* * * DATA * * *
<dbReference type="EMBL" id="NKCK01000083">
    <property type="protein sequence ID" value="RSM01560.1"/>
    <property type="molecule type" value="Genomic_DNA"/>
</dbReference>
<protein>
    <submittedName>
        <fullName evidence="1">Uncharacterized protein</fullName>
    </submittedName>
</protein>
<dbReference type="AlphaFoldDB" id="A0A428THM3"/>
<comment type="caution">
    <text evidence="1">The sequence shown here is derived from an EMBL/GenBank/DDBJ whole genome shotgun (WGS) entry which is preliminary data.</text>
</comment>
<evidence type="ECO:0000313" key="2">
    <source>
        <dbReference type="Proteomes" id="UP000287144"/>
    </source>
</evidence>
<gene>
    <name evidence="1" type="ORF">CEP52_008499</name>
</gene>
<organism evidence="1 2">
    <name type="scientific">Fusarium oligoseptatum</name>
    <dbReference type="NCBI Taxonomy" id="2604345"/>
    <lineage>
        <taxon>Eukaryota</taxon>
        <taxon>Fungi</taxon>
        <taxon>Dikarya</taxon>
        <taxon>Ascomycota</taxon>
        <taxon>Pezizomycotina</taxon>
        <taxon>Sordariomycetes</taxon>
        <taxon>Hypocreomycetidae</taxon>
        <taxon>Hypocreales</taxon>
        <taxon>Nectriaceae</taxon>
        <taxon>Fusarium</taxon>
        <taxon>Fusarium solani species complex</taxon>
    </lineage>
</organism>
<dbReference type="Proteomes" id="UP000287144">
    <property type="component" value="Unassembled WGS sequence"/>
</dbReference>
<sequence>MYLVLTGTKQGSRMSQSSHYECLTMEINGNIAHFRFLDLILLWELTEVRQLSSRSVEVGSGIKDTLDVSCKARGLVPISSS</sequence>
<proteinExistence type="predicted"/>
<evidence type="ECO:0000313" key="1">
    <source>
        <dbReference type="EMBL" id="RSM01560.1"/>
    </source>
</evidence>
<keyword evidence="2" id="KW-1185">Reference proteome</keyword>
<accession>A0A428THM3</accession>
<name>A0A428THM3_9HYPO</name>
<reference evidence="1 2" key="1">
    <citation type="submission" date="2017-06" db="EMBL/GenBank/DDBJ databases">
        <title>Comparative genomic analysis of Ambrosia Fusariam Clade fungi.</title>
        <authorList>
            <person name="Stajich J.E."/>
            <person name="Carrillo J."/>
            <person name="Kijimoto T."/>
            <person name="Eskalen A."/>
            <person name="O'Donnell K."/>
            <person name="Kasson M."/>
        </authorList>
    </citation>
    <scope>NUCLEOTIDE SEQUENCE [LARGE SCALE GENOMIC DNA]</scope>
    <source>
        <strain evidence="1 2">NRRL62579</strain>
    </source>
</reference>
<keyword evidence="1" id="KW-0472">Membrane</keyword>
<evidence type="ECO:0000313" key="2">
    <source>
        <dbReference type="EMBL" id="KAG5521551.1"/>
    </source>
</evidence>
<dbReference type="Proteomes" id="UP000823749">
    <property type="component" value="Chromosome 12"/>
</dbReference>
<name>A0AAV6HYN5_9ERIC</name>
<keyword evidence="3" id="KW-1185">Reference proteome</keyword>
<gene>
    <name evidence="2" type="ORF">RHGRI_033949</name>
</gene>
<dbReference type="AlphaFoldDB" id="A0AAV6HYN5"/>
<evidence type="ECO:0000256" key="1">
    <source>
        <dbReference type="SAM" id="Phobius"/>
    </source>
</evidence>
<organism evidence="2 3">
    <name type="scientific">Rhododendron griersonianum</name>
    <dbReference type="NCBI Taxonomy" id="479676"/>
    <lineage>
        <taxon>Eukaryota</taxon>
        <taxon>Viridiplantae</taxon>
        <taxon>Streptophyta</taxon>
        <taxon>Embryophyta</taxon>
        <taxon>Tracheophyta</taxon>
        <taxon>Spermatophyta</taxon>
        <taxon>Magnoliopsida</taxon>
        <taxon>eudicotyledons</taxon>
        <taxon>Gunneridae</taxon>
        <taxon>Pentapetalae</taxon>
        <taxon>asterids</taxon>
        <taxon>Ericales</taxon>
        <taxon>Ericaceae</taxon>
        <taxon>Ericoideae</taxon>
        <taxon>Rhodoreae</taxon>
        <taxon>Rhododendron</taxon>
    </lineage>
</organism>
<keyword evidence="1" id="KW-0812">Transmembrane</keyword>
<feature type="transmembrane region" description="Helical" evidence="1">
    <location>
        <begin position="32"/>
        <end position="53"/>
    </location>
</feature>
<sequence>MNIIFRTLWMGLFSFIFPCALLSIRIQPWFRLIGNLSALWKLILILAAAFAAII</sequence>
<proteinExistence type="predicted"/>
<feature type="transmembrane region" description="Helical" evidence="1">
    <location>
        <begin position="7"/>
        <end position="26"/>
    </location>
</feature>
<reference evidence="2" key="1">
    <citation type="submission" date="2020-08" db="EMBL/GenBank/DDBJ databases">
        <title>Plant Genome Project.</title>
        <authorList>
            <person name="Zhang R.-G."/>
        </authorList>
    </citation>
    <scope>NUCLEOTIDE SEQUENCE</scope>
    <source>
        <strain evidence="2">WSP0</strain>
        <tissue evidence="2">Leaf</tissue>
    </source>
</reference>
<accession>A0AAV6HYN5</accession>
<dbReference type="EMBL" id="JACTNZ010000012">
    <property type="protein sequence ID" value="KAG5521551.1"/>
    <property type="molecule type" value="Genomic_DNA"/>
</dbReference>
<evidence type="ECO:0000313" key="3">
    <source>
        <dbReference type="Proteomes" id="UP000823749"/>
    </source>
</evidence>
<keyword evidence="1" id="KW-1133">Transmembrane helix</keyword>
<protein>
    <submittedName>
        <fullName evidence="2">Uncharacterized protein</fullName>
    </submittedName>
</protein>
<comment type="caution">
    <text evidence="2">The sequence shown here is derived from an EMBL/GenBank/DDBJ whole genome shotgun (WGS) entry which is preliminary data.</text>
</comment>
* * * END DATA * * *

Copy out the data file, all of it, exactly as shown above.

<dbReference type="EMBL" id="NKCK01000083">
    <property type="protein sequence ID" value="RSM01560.1"/>
    <property type="molecule type" value="Genomic_DNA"/>
</dbReference>
<protein>
    <submittedName>
        <fullName evidence="1">Uncharacterized protein</fullName>
    </submittedName>
</protein>
<dbReference type="AlphaFoldDB" id="A0A428THM3"/>
<comment type="caution">
    <text evidence="1">The sequence shown here is derived from an EMBL/GenBank/DDBJ whole genome shotgun (WGS) entry which is preliminary data.</text>
</comment>
<evidence type="ECO:0000313" key="2">
    <source>
        <dbReference type="Proteomes" id="UP000287144"/>
    </source>
</evidence>
<gene>
    <name evidence="1" type="ORF">CEP52_008499</name>
</gene>
<organism evidence="1 2">
    <name type="scientific">Fusarium oligoseptatum</name>
    <dbReference type="NCBI Taxonomy" id="2604345"/>
    <lineage>
        <taxon>Eukaryota</taxon>
        <taxon>Fungi</taxon>
        <taxon>Dikarya</taxon>
        <taxon>Ascomycota</taxon>
        <taxon>Pezizomycotina</taxon>
        <taxon>Sordariomycetes</taxon>
        <taxon>Hypocreomycetidae</taxon>
        <taxon>Hypocreales</taxon>
        <taxon>Nectriaceae</taxon>
        <taxon>Fusarium</taxon>
        <taxon>Fusarium solani species complex</taxon>
    </lineage>
</organism>
<dbReference type="Proteomes" id="UP000287144">
    <property type="component" value="Unassembled WGS sequence"/>
</dbReference>
<sequence>MYLVLTGTKQGSRMSQSSHYECLTMEINGNIAHFRFLDLILLWELTEVRQLSSRSVEVGSGIKDTLDVSCKARGLVPISSS</sequence>
<proteinExistence type="predicted"/>
<evidence type="ECO:0000313" key="1">
    <source>
        <dbReference type="EMBL" id="RSM01560.1"/>
    </source>
</evidence>
<keyword evidence="2" id="KW-1185">Reference proteome</keyword>
<accession>A0A428THM3</accession>
<name>A0A428THM3_9HYPO</name>
<reference evidence="1 2" key="1">
    <citation type="submission" date="2017-06" db="EMBL/GenBank/DDBJ databases">
        <title>Comparative genomic analysis of Ambrosia Fusariam Clade fungi.</title>
        <authorList>
            <person name="Stajich J.E."/>
            <person name="Carrillo J."/>
            <person name="Kijimoto T."/>
            <person name="Eskalen A."/>
            <person name="O'Donnell K."/>
            <person name="Kasson M."/>
        </authorList>
    </citation>
    <scope>NUCLEOTIDE SEQUENCE [LARGE SCALE GENOMIC DNA]</scope>
    <source>
        <strain evidence="1 2">NRRL62579</strain>
    </source>
</reference>
<keyword evidence="1" id="KW-0472">Membrane</keyword>
<evidence type="ECO:0000313" key="2">
    <source>
        <dbReference type="EMBL" id="KAG5521551.1"/>
    </source>
</evidence>
<dbReference type="Proteomes" id="UP000823749">
    <property type="component" value="Chromosome 12"/>
</dbReference>
<name>A0AAV6HYN5_9ERIC</name>
<keyword evidence="3" id="KW-1185">Reference proteome</keyword>
<gene>
    <name evidence="2" type="ORF">RHGRI_033949</name>
</gene>
<dbReference type="AlphaFoldDB" id="A0AAV6HYN5"/>
<evidence type="ECO:0000256" key="1">
    <source>
        <dbReference type="SAM" id="Phobius"/>
    </source>
</evidence>
<organism evidence="2 3">
    <name type="scientific">Rhododendron griersonianum</name>
    <dbReference type="NCBI Taxonomy" id="479676"/>
    <lineage>
        <taxon>Eukaryota</taxon>
        <taxon>Viridiplantae</taxon>
        <taxon>Streptophyta</taxon>
        <taxon>Embryophyta</taxon>
        <taxon>Tracheophyta</taxon>
        <taxon>Spermatophyta</taxon>
        <taxon>Magnoliopsida</taxon>
        <taxon>eudicotyledons</taxon>
        <taxon>Gunneridae</taxon>
        <taxon>Pentapetalae</taxon>
        <taxon>asterids</taxon>
        <taxon>Ericales</taxon>
        <taxon>Ericaceae</taxon>
        <taxon>Ericoideae</taxon>
        <taxon>Rhodoreae</taxon>
        <taxon>Rhododendron</taxon>
    </lineage>
</organism>
<keyword evidence="1" id="KW-0812">Transmembrane</keyword>
<feature type="transmembrane region" description="Helical" evidence="1">
    <location>
        <begin position="32"/>
        <end position="53"/>
    </location>
</feature>
<sequence>MNIIFRTLWMGLFSFIFPCALLSIRIQPWFRLIGNLSALWKLILILAAAFAAII</sequence>
<proteinExistence type="predicted"/>
<feature type="transmembrane region" description="Helical" evidence="1">
    <location>
        <begin position="7"/>
        <end position="26"/>
    </location>
</feature>
<reference evidence="2" key="1">
    <citation type="submission" date="2020-08" db="EMBL/GenBank/DDBJ databases">
        <title>Plant Genome Project.</title>
        <authorList>
            <person name="Zhang R.-G."/>
        </authorList>
    </citation>
    <scope>NUCLEOTIDE SEQUENCE</scope>
    <source>
        <strain evidence="2">WSP0</strain>
        <tissue evidence="2">Leaf</tissue>
    </source>
</reference>
<accession>A0AAV6HYN5</accession>
<dbReference type="EMBL" id="JACTNZ010000012">
    <property type="protein sequence ID" value="KAG5521551.1"/>
    <property type="molecule type" value="Genomic_DNA"/>
</dbReference>
<evidence type="ECO:0000313" key="3">
    <source>
        <dbReference type="Proteomes" id="UP000823749"/>
    </source>
</evidence>
<keyword evidence="1" id="KW-1133">Transmembrane helix</keyword>
<protein>
    <submittedName>
        <fullName evidence="2">Uncharacterized protein</fullName>
    </submittedName>
</protein>
<comment type="caution">
    <text evidence="2">The sequence shown here is derived from an EMBL/GenBank/DDBJ whole genome shotgun (WGS) entry which is preliminary data.</text>
</comment>